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Lethbridge Herald Newspaper Archives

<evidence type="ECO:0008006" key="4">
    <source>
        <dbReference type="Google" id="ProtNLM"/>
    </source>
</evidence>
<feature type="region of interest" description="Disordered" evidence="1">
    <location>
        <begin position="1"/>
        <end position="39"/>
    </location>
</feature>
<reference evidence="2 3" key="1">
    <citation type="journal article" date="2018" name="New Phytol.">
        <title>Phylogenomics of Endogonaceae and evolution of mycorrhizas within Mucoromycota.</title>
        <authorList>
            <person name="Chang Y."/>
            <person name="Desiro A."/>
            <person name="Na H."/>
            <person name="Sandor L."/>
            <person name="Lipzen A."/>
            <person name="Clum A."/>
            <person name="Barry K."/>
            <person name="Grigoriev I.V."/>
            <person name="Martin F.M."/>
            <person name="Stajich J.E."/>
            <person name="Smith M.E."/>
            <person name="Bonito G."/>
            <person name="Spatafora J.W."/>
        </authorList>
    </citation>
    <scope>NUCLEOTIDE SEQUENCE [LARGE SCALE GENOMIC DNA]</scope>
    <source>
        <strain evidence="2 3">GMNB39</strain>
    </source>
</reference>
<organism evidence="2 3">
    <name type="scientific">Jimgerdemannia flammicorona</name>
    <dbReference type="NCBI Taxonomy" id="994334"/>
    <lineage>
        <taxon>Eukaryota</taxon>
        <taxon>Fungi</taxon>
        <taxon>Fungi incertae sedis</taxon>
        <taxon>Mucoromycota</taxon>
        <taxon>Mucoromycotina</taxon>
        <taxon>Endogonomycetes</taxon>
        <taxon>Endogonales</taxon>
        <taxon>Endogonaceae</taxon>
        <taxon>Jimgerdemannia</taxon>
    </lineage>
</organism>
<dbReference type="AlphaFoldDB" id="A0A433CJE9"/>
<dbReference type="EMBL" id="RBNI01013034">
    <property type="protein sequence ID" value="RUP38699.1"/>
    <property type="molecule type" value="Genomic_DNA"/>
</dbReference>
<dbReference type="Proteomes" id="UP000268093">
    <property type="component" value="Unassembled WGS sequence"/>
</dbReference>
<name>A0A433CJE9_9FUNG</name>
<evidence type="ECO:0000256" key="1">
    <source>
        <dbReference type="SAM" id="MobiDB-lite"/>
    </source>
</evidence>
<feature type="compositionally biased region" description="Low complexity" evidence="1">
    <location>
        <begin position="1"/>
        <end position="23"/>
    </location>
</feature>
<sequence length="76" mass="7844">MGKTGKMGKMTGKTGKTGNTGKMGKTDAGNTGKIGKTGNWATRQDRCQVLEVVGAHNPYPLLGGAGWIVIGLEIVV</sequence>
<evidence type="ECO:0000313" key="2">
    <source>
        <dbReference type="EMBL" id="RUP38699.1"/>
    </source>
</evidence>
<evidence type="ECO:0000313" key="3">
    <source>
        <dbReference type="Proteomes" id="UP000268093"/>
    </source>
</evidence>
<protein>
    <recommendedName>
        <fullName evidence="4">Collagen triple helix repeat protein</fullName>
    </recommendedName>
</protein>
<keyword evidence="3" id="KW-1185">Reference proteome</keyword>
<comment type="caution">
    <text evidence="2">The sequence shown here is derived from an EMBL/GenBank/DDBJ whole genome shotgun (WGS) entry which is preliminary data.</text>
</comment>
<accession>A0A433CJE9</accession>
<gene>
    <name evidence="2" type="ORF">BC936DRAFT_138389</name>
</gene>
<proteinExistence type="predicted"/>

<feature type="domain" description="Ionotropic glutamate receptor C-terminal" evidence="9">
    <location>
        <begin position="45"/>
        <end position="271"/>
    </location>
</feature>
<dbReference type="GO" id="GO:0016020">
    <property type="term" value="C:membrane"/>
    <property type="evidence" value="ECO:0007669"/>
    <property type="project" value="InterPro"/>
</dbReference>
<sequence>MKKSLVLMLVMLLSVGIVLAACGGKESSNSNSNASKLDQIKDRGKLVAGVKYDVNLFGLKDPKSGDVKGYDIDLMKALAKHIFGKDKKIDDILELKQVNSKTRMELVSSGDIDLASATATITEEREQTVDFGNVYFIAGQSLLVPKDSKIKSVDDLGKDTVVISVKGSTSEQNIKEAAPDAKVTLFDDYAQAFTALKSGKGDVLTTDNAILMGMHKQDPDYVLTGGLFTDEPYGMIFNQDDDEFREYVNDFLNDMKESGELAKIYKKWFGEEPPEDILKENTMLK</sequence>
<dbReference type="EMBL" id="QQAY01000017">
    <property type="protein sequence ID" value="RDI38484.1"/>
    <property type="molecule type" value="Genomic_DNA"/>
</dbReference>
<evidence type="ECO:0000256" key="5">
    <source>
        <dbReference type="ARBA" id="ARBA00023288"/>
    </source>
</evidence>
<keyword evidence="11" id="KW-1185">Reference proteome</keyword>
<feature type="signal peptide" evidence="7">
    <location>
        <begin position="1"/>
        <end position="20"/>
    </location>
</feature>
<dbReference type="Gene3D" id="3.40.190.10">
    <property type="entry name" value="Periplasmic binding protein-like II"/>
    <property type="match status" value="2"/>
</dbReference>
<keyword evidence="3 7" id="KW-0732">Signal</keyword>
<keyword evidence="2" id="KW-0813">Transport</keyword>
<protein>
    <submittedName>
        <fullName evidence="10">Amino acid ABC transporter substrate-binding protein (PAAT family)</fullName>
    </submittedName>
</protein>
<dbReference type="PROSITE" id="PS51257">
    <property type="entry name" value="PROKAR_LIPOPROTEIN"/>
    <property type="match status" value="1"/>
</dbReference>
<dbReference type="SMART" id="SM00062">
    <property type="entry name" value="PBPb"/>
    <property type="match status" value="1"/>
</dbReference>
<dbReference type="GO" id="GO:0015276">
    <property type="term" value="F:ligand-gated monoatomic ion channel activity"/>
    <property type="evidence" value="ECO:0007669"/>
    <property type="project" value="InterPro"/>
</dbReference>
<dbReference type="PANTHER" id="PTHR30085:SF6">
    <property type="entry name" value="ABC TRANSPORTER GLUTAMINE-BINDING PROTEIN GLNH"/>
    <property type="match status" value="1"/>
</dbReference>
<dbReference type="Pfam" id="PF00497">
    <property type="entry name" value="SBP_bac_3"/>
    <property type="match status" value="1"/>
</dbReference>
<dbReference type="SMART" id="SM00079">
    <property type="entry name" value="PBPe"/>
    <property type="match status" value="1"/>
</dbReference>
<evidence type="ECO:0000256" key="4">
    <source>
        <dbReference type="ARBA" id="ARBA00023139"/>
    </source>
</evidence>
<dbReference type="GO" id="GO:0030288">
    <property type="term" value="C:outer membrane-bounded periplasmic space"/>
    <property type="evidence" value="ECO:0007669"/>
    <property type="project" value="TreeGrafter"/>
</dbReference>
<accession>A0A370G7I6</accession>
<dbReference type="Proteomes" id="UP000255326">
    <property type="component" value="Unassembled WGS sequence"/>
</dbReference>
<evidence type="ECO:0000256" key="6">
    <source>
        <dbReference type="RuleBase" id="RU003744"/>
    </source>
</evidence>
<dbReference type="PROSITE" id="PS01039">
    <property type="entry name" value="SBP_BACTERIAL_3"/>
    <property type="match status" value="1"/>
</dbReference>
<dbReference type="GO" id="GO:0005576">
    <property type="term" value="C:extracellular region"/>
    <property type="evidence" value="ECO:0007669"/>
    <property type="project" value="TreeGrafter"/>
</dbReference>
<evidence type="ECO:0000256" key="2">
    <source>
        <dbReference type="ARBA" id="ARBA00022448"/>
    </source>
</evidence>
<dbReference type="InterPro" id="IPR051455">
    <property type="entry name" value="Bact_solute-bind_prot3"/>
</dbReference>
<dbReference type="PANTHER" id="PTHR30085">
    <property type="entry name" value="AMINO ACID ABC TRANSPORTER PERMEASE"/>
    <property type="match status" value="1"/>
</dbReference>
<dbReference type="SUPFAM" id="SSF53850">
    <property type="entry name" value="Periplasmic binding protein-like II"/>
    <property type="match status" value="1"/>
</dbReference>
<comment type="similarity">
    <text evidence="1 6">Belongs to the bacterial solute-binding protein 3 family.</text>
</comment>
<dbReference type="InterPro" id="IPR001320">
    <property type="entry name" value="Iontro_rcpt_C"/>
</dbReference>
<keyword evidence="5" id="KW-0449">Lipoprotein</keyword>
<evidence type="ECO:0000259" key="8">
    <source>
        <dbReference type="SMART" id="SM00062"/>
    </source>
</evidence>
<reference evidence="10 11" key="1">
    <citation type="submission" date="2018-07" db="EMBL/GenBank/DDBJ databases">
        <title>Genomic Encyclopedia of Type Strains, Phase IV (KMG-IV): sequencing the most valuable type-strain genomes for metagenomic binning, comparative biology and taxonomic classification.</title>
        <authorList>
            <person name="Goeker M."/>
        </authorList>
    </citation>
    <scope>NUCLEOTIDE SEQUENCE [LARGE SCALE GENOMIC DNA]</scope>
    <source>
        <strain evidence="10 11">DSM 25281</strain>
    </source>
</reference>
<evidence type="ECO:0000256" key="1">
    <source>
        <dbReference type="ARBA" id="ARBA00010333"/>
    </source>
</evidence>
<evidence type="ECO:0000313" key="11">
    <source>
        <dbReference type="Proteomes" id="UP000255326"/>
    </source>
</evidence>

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Lethbridge Herald, The (Newspaper) - May 5, 1973, Lethbridge, Alberta Saturday, May 5, 1973 THE LETHBRIDGE HERALD 17 family life by MAUREEN JAMIESON HPHERE are occasions when I get the impres- sion my Wiilyum thinks I'm a little less than perfect. I sometimes detect a faint trace of irritation when I un- consciously double check on him. Like when I ask him very politely to toss some towels into the washing ma- chine. Five or ten minutes later, I'll just as politely ask him if he has put the towels in the washing machine and he blows his stack. What he can't seem to real- ize is that it is nothing per- sonal; just an automatic re- flex. Mothers get programmed to double check as a matter of course. They have to do it at least a couple of hun- dred times a day. No mother in her right mind, for instance, who asks her offspring to put out the garbage, really believes down deep that the garbage will end up in the garbage can at the back of the yard, un- less she remembers to double check. Naturally, she is perfectly aware the kid intends to do the job. Indeed, he will fre- quently go as far as reach- ing down under the sink to pick up the soggy brown bag, but will soon be distracted by a puddle forming under a leaky pipe. Eventually, he may even try mopping it up with the sleeve of his neu, dry-clean- only sweater. Once mother manages to get him out the door with his burden, there are ants for him to watch, to dig tip and poke, a friend he has to follow to the gsme three blocks away, and two empty pop bottles lying in an alley to be taken down to the store and traded in on a bunch of candy. Three days later, a large policeman is likely to appear on the doorstep. He carries an ominous look on his face and the tattered re- mains of the bag tucked un- der his left arm. A strong feeling of fore- boding assails the mother, as she waits for him to drag out the handcuffs and haul her off to the pokey, siren scream- ing so every kid in the neigh- borhood can come and watch her get busted. Actually the policeman's look is ominous because he was the body delegated to burrow the yuckey eggshells, potato peelings and musty apple cores to find Ex- hibit A a discarded en- velope with her name and address on it. So he's in no mood to be- lieve that the garbage was snatched from her innocent hands by a passing thief on a motor cycle or a Commu- nist spy hovering overhead in a helicopter. The cop's baser instincts tell him the evidence had been deliberately abandoned on city property, and he in- tends to have the satisfaction of zapping her with a fine for littering. Carefully I point all this out to my husband, explain- ing that these things are rou- tine and it becomes just a normal everyday chore for any v.ife and mother to go through the double checking business. Unfortunately, as he points out right back to me, my kind of double checking is not re- stricted to household trivia like laundry and garbage. I have bean known to phone him at work to ask him if he's mailed off his income tax. arranged his vacation schedule, or remembered to send his petty cash vouchers to head office. And recently I phoned three times to dou- ble-check that his pay cheque was in the bank. Do you suppose there's any truth to his snide insinuation that I'm carrying things a little too far? 'Awfully lucky' alcoholics By MAUREEN JAMIESON Family Editor was 15 years old When she had her first and her first blackout. Mary is one of more than women in Canada the Alberta Alcoholism and Drug Abuse Commission estimates are alcoholic. She is also a member of Al- coholics Anonymous, an organi- zation of men and women "who share their experience, strength and hope with each other" to help themselves and others overcome their common problem. "I seemed to be more 'with- it' with sometliing under my belt. I could talk and turn on the tears. I could do just about said the quiet, un- assuming mother of three. She wasn't scared when the blackouts started. "At that she pointed out, "a per- son thinks it's rather smart, and tries it again which I did several times. "I went on like this for al- most 15 years. I went through two marriages and my parents were about ready to disown me." Work only added to Mary's problems. "I had a job where there was drinking around she said. "After closing time and first thing in the morning, I drank. This was common at that par- ticular job. "Most of my escapades were one-night she added. Five years of sobriety She joined AA, had a' brief fall from grace, and rejoined the organization. "That was five years said Mary, whose third husband is also involved in AA, "and I've never looked back since. "I've been awfully she claimed. "I don't have any qualms, because AA has be- come a way of life with me." However she still doesn't take unnecessary chances. "I very seldom go into she grin- ned, "but at a wedding or some- thing like that, liquor doesn't bother me." Like Mary, is married for the third time and to a man in AA. She also has three children. In fact, Kathy recol- lects Mary at the first meeting she attended. "I was 21 when I began Kathy said. "Uy hus- band drank and all our friends did. But within six months after my first, I became a daily ex- cessive drinker. "I changed from a very shy person. It seemed if I had a drink I could be gay and witty and I wasn't afraid of my (first) husband any more. "In the last year of my drink- ing, I was practically oblivious. It's horrifying to wake up and you don't know if your car is there. And if it is, you run down to see if there are any dents "It's an unexplainable kind of feeling not knowing how you got Kathy admitted. A sober fanatic "I was probably rather a fanatic in my sober moments. I didn't want anyone to say my children were dirty or my house untidy. "I always made sure I had a good sitter." Mary had reacted differently. "My children were rather small at the time. My oldest was nine, and when I had so much to drink. I didn't particularly care about them one way or the other. "My oldest said Kathy, "is probably more mature than average, because she's had re- sponsibility since she was six or seven. My second is very with- drawn. And the youngest has a definite behavior problem in school. "I went to Kathy con- fessed, "simply as the last con shot that was left to me. "Welfare was at the point where they were going to take the children. My parents weren't going to cover any more cheques, bail me out of trouble or care for me when I was sick. "My doctor asked me to leave the hospital. He wanted to give the bed to someone who'd made use of it. "I thought if I went (to AA) for three months." she said, "everybody would think I was a nice kid and get off my back. "I got drank after that first meeting, and got to thinking maybe just maybe I couldn't stop all that easy. Why isn't important CASH BINGO TONIGHT, O'CLOCK HUNGARIAN OLD TIMERS HALL A SI00 Blackout Bingo played for till won every Saturday plus Jackpots JACKPOTS NOW AND 5 Cards for or 25c each (totaled Next No. 1 Firehall) GIRL GUIDES OF CANADA CHINOOK AREA STORES Full line of supplies BADGES, UNIFORMS, PUBLICATIONS GIFT ITEMS 217 12th St. 'A' S., Lethbridge SCOUT-GUIDE HALL Hours: 1-5 p.m., Ar'on.-Fri. Phone 328-0733 Auxiliary don.ales equipment A Hoyer lift is a handy device, used to help patients unable to move by them- selves. It is one of several pieces of equipment purchased by the Lethbridge Auxiliary Hospital with a recent donation from the hospital's 70-member women's auxili- ary. Other purchases include two standard Theadyne wheelchairs and one with re- movable arms and elevated leg rests, one overbed table and two electric barbecues. Demonstrating the new equipment, left and right foreground, are Elaine Thacker, vice- chairman of the hospital management board and hospital administrator Andrew An- dreachuk. Rear left and right are Hyacinth Eurch and Effie Jones, secretary and presi- dent, respectively, of the Women's Auxiliary to the Lethbridge Auxiliary Hospital. YWCA becomes youth hostel This summer, a youth hostel will occupy the south section of the Lethbridge YWCA res- idence at the cornei- of 8th St. and 6th Ave. S. The announcement has come from Myrtle Christie, president of the board of directors of the local YV7CA. vrho said that the project had been approved by th.2 city and that approval from the federal government was ex- pected momentarily. Jim Laing, federal co-ordma- ters. Meals -will not be served. Sew Knit SIR Learn to Sew S-T-R-E-T-C-H Fabrics the New Exciting Way CUSSES BEGIN p.m. to p.m. You will learn to sew S-T-R-E-K-H In Class For enrolment phone 327-8877 or 327-8818 or write WHITE 408 5th Street South, Lethbridge The hostel will open at 4 p.m., Friday, Slay 18. the beginning of the Victoria Day weekend, and will be in operation until Aug. 31. It will accommodate 11 i- A 36 persons. The building will be really pLased that v tor for Canadian Youth Hostels, was in Lethbridge April 30 to inspect the facilities and was reportedly very impressed. He likened them to European hos- tels. "We are it is going through and that are the ones to have Mrs. Christie said. "We feel we are doing a service for the commu- nity, one that is needed.'1 The role of the YWCA in the project is that of a lessor. The city is funding lh.2 building and the federal government is fund- ing the staff. An advisory committee, con- sisting of Gregor Carleton, a Lethbridge lawyer; Kenneth H. Moriyama, a local chartered accountant; G. J. Grintals, of the provincial Department of Health and Social Develop- ment; Judy Burgess, co-ordina- tor of the Birth Control and In- formation Centre; and Ian Mor- rison, a community worker, are responsible for the operation and for liaison between staff and community.-Daniel McCaw is the staff director. In funding the project, the federal government stipulates an overnight charge of 50 cents. It also stipulates that there be no liquor, drugs or j weapons on the premises and I that there be segregated quar- gvery day a until 4 p.m. and will have one or two staff members on duty during all open hours. "I still thought that drinking too much was a moral prob- Kathy said. "I didn't tell my doctor when I was getting off a bender. I'd much rather he thought me a mental case than tell him I was drinking. "I lived in hell." she said simply. ''I could see my life turning into nothing see I was destroying myself, my chil- dren and my parents. I just couldn't stop. "I still had to drink: no mat- ter how disgusting I was, no matter how sick. I don't know why! "Why isn't important any Kathy said. forgave myself, and I started to get bet- ter. Accepting the AA way of life was no easy task. "I think it's probably the hardest thing I ever did in my life. Kathy grimaced. "Learning about yourself she said. "The easiest part of the AA program is to put the glass down." Probably because Kathy and her husband are both members of AA, the program is discuss- ed openly in their home. "There are no she said, "so the children probably live the program as much as we do. Mary said that her nue-year- old knows his father and moth- er are alcoholics and remem- bers when his father was 'prac- tising'. "We don't have alcohol in our she explained. "We have had occasions when some- one brings it into the house, and he'll look at me and look at his Dad, and he'll head out the door "You think they forget." Kathy said, "but they don't. Our oldest girl it was months before she really believed it when I said I wasn't drinking. "Probably the nicest thing in my Kathy said, "is I'm not envious. I'm just so thank- ful to have my family and a husband who is concerned about me. "People who have so much and never jeopardize it just don't realize what they've got. "You put all that in jeopardy and get a second said Kathy in awe. That's really some- thing. Mary Kaitiy were borrowed specifically for this THE BETTER HALF By Barnes Yd like slightly crisp bacon, soft scrambled eggs, end light brown toast. But I'll settle for ihe usual." HELP US TO HELP OTHERS! The Salvation Army Services Need Clothing, Furniture, Toys, Household Effects CALL 32S-2SSO FOR PICKUP SERVICE OR LEAVE AT 412 1st XvE. S. CHOW SUPPER LETHBRIDGE BUDDHIST CHUR.CH 1303 13th Street North Sunday, May 6th from to p.m. EVERYONE WELCOME! COMPLETELY REBUILT AUTOMATIC WASHERS 9 DRYERS AS WELL AS SPIN WASHERS 90 DAY GUARANTEE Fairfield Appliance Services Ltd. 1244 3rd AVE. S. PHONE 327-6884 We will also buy cny RCA, Inglis or Whirlpool outomatie washers or gas dryers in need cf repair for rebuilding. F.O.E. BINGO TONIGHT EAGLES HALL 6th Ave. A end 13th St. N. Every Saturday Night at 8 p.m. S Cardi for 1.00 or Each Three 7 Number Games JACKPOT Free Games ana Free Cardi DOOR PRIZE Gold cards pay double money Children under 16 notallttwMl If someone in the family is hard of hearing, the whole family should hear this record. GettingThrough] It's FREE! Zenith's record, "Getting Through" brings better understanding between a hard-of-hearing person and his family. "Getting Through" tells what a hearing loss is like, how to talk more comfortably with someone who has one. Come in for your free record. No obligation. LEISTER'S MUSIC LTD. Paramount Theatre Bldg. Phone 328-4080 where the quality goes In before me name goes on. JOE DUNCAN of Joseph Hair Sf 922 5th AVENUE NORTH Joe Duncan Owner Welcomes JACKIE LOW AND MARYANNE BROUWER to his staff Both specialii'ng in HAIR SHAPING BODY WAVING COLORING EXPERT STYLING CAL 328-7366 ASK ABOUT OUR SPECIALS ON "PERFECT TOUCH" PERMS That leave the hair In better condition than most other Maryanne Brouwtr APPOINTMENTS NOT ALWAYS NECESSARY ;